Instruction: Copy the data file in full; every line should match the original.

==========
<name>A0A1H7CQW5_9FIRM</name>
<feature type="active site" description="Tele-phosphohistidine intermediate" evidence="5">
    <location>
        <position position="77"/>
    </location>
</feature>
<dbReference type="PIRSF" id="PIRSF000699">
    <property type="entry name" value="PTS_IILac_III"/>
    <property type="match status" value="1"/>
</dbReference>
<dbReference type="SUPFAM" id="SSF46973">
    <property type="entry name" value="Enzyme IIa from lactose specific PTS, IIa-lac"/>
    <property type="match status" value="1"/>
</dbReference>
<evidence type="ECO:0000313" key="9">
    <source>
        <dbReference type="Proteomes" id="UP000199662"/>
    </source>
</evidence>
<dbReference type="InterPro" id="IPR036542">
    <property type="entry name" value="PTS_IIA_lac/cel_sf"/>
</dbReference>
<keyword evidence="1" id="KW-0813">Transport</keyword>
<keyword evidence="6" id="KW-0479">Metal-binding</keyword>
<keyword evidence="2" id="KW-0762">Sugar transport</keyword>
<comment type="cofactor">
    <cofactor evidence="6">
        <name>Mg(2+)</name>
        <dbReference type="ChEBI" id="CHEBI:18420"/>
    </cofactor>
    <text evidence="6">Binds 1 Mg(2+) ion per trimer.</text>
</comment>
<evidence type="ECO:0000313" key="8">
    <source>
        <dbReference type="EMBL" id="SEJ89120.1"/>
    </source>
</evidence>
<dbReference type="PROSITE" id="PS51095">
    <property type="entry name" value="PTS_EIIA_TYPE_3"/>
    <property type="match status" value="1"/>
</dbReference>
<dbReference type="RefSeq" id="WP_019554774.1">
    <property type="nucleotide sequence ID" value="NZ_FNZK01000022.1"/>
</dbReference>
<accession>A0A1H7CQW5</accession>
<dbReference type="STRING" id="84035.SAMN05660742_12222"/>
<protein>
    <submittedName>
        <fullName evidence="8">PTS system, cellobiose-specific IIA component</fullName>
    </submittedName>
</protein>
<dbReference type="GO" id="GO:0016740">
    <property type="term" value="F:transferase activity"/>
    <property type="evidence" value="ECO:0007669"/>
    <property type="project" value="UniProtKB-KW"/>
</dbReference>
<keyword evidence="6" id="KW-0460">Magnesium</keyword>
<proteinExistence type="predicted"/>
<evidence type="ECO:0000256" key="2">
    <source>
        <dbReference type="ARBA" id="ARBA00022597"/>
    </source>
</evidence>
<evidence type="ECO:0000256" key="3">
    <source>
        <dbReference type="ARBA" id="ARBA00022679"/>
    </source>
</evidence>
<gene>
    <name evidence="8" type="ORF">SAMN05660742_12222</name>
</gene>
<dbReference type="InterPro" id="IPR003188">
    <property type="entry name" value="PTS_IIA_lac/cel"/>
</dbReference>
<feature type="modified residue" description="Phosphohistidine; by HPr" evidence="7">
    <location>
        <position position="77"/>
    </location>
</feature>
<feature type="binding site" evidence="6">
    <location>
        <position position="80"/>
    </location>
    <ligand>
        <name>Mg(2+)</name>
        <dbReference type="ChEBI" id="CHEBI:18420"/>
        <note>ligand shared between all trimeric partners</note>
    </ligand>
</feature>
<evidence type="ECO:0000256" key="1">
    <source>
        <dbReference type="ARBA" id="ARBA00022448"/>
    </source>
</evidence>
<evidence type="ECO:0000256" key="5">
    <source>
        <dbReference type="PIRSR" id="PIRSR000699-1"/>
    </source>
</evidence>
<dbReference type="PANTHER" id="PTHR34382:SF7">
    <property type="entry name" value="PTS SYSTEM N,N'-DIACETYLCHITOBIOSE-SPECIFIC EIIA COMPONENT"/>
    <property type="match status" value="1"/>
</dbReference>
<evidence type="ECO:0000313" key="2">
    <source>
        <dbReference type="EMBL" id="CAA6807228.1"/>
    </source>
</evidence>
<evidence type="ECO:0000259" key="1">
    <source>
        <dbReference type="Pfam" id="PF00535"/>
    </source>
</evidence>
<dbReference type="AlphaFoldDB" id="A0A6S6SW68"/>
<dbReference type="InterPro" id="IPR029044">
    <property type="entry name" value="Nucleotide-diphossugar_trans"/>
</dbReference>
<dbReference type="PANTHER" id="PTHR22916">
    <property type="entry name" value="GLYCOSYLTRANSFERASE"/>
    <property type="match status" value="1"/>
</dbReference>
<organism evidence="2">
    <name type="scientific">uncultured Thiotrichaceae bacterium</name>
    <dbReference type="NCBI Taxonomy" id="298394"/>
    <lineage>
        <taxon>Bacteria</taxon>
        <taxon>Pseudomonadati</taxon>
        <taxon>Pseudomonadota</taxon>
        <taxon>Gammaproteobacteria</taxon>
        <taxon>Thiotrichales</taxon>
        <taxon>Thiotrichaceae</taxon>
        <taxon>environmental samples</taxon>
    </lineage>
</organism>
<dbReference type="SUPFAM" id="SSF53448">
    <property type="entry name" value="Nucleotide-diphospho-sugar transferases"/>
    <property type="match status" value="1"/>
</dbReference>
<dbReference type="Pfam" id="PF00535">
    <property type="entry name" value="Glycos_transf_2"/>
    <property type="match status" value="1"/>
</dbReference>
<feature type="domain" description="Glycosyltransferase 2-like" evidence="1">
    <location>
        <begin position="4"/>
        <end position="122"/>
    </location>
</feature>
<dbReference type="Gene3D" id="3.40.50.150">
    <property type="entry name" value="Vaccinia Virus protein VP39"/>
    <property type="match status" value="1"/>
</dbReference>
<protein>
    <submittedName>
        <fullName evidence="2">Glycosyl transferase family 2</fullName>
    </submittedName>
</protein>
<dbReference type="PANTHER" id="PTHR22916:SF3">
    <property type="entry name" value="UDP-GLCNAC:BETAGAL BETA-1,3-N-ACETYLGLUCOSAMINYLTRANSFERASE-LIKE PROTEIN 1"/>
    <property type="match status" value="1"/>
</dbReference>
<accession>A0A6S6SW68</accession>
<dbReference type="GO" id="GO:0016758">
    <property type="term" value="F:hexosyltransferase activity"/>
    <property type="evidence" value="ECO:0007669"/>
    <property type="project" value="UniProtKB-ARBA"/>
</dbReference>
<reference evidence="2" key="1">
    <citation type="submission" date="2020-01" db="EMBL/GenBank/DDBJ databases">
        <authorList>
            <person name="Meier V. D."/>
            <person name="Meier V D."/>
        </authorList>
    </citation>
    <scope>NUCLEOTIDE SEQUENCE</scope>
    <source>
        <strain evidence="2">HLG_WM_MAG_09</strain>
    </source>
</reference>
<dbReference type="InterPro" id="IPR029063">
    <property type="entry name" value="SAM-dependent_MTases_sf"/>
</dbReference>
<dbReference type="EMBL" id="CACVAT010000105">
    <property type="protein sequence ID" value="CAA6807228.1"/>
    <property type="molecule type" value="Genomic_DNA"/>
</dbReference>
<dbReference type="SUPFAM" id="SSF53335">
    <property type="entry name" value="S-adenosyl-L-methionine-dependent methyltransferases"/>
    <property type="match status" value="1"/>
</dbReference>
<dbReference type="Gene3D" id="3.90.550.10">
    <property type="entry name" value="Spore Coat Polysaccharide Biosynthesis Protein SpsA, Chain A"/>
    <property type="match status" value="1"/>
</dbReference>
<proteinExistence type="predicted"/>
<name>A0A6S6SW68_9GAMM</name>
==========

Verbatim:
<name>A0A1H7CQW5_9FIRM</name>
<feature type="active site" description="Tele-phosphohistidine intermediate" evidence="5">
    <location>
        <position position="77"/>
    </location>
</feature>
<dbReference type="PIRSF" id="PIRSF000699">
    <property type="entry name" value="PTS_IILac_III"/>
    <property type="match status" value="1"/>
</dbReference>
<dbReference type="SUPFAM" id="SSF46973">
    <property type="entry name" value="Enzyme IIa from lactose specific PTS, IIa-lac"/>
    <property type="match status" value="1"/>
</dbReference>
<evidence type="ECO:0000313" key="9">
    <source>
        <dbReference type="Proteomes" id="UP000199662"/>
    </source>
</evidence>
<dbReference type="InterPro" id="IPR036542">
    <property type="entry name" value="PTS_IIA_lac/cel_sf"/>
</dbReference>
<keyword evidence="1" id="KW-0813">Transport</keyword>
<keyword evidence="6" id="KW-0479">Metal-binding</keyword>
<keyword evidence="2" id="KW-0762">Sugar transport</keyword>
<comment type="cofactor">
    <cofactor evidence="6">
        <name>Mg(2+)</name>
        <dbReference type="ChEBI" id="CHEBI:18420"/>
    </cofactor>
    <text evidence="6">Binds 1 Mg(2+) ion per trimer.</text>
</comment>
<evidence type="ECO:0000313" key="8">
    <source>
        <dbReference type="EMBL" id="SEJ89120.1"/>
    </source>
</evidence>
<dbReference type="PROSITE" id="PS51095">
    <property type="entry name" value="PTS_EIIA_TYPE_3"/>
    <property type="match status" value="1"/>
</dbReference>
<dbReference type="RefSeq" id="WP_019554774.1">
    <property type="nucleotide sequence ID" value="NZ_FNZK01000022.1"/>
</dbReference>
<accession>A0A1H7CQW5</accession>
<dbReference type="STRING" id="84035.SAMN05660742_12222"/>
<protein>
    <submittedName>
        <fullName evidence="8">PTS system, cellobiose-specific IIA component</fullName>
    </submittedName>
</protein>
<dbReference type="GO" id="GO:0016740">
    <property type="term" value="F:transferase activity"/>
    <property type="evidence" value="ECO:0007669"/>
    <property type="project" value="UniProtKB-KW"/>
</dbReference>
<keyword evidence="6" id="KW-0460">Magnesium</keyword>
<proteinExistence type="predicted"/>
<evidence type="ECO:0000256" key="2">
    <source>
        <dbReference type="ARBA" id="ARBA00022597"/>
    </source>
</evidence>
<evidence type="ECO:0000256" key="3">
    <source>
        <dbReference type="ARBA" id="ARBA00022679"/>
    </source>
</evidence>
<gene>
    <name evidence="8" type="ORF">SAMN05660742_12222</name>
</gene>
<dbReference type="InterPro" id="IPR003188">
    <property type="entry name" value="PTS_IIA_lac/cel"/>
</dbReference>
<feature type="modified residue" description="Phosphohistidine; by HPr" evidence="7">
    <location>
        <position position="77"/>
    </location>
</feature>
<feature type="binding site" evidence="6">
    <location>
        <position position="80"/>
    </location>
    <ligand>
        <name>Mg(2+)</name>
        <dbReference type="ChEBI" id="CHEBI:18420"/>
        <note>ligand shared between all trimeric partners</note>
    </ligand>
</feature>
<evidence type="ECO:0000256" key="1">
    <source>
        <dbReference type="ARBA" id="ARBA00022448"/>
    </source>
</evidence>
<evidence type="ECO:0000256" key="5">
    <source>
        <dbReference type="PIRSR" id="PIRSR000699-1"/>
    </source>
</evidence>
<dbReference type="PANTHER" id="PTHR34382:SF7">
    <property type="entry name" value="PTS SYSTEM N,N'-DIACETYLCHITOBIOSE-SPECIFIC EIIA COMPONENT"/>
    <property type="match status" value="1"/>
</dbReference>
<evidence type="ECO:0000313" key="2">
    <source>
        <dbReference type="EMBL" id="CAA6807228.1"/>
    </source>
</evidence>
<evidence type="ECO:0000259" key="1">
    <source>
        <dbReference type="Pfam" id="PF00535"/>
    </source>
</evidence>
<dbReference type="AlphaFoldDB" id="A0A6S6SW68"/>
<dbReference type="InterPro" id="IPR029044">
    <property type="entry name" value="Nucleotide-diphossugar_trans"/>
</dbReference>
<dbReference type="PANTHER" id="PTHR22916">
    <property type="entry name" value="GLYCOSYLTRANSFERASE"/>
    <property type="match status" value="1"/>
</dbReference>
<organism evidence="2">
    <name type="scientific">uncultured Thiotrichaceae bacterium</name>
    <dbReference type="NCBI Taxonomy" id="298394"/>
    <lineage>
        <taxon>Bacteria</taxon>
        <taxon>Pseudomonadati</taxon>
        <taxon>Pseudomonadota</taxon>
        <taxon>Gammaproteobacteria</taxon>
        <taxon>Thiotrichales</taxon>
        <taxon>Thiotrichaceae</taxon>
        <taxon>environmental samples</taxon>
    </lineage>
</organism>
<dbReference type="SUPFAM" id="SSF53448">
    <property type="entry name" value="Nucleotide-diphospho-sugar transferases"/>
    <property type="match status" value="1"/>
</dbReference>
<dbReference type="Pfam" id="PF00535">
    <property type="entry name" value="Glycos_transf_2"/>
    <property type="match status" value="1"/>
</dbReference>
<feature type="domain" description="Glycosyltransferase 2-like" evidence="1">
    <location>
        <begin position="4"/>
        <end position="122"/>
    </location>
</feature>
<dbReference type="Gene3D" id="3.40.50.150">
    <property type="entry name" value="Vaccinia Virus protein VP39"/>
    <property type="match status" value="1"/>
</dbReference>
<protein>
    <submittedName>
        <fullName evidence="2">Glycosyl transferase family 2</fullName>
    </submittedName>
</protein>
<dbReference type="PANTHER" id="PTHR22916:SF3">
    <property type="entry name" value="UDP-GLCNAC:BETAGAL BETA-1,3-N-ACETYLGLUCOSAMINYLTRANSFERASE-LIKE PROTEIN 1"/>
    <property type="match status" value="1"/>
</dbReference>
<accession>A0A6S6SW68</accession>
<dbReference type="GO" id="GO:0016758">
    <property type="term" value="F:hexosyltransferase activity"/>
    <property type="evidence" value="ECO:0007669"/>
    <property type="project" value="UniProtKB-ARBA"/>
</dbReference>
<reference evidence="2" key="1">
    <citation type="submission" date="2020-01" db="EMBL/GenBank/DDBJ databases">
        <authorList>
            <person name="Meier V. D."/>
            <person name="Meier V D."/>
        </authorList>
    </citation>
    <scope>NUCLEOTIDE SEQUENCE</scope>
    <source>
        <strain evidence="2">HLG_WM_MAG_09</strain>
    </source>
</reference>
<dbReference type="InterPro" id="IPR029063">
    <property type="entry name" value="SAM-dependent_MTases_sf"/>
</dbReference>
<dbReference type="EMBL" id="CACVAT010000105">
    <property type="protein sequence ID" value="CAA6807228.1"/>
    <property type="molecule type" value="Genomic_DNA"/>
</dbReference>
<dbReference type="SUPFAM" id="SSF53335">
    <property type="entry name" value="S-adenosyl-L-methionine-dependent methyltransferases"/>
    <property type="match status" value="1"/>
</dbReference>
<dbReference type="Gene3D" id="3.90.550.10">
    <property type="entry name" value="Spore Coat Polysaccharide Biosynthesis Protein SpsA, Chain A"/>
    <property type="match status" value="1"/>
</dbReference>
<proteinExistence type="predicted"/>
<name>A0A6S6SW68_9GAMM</name>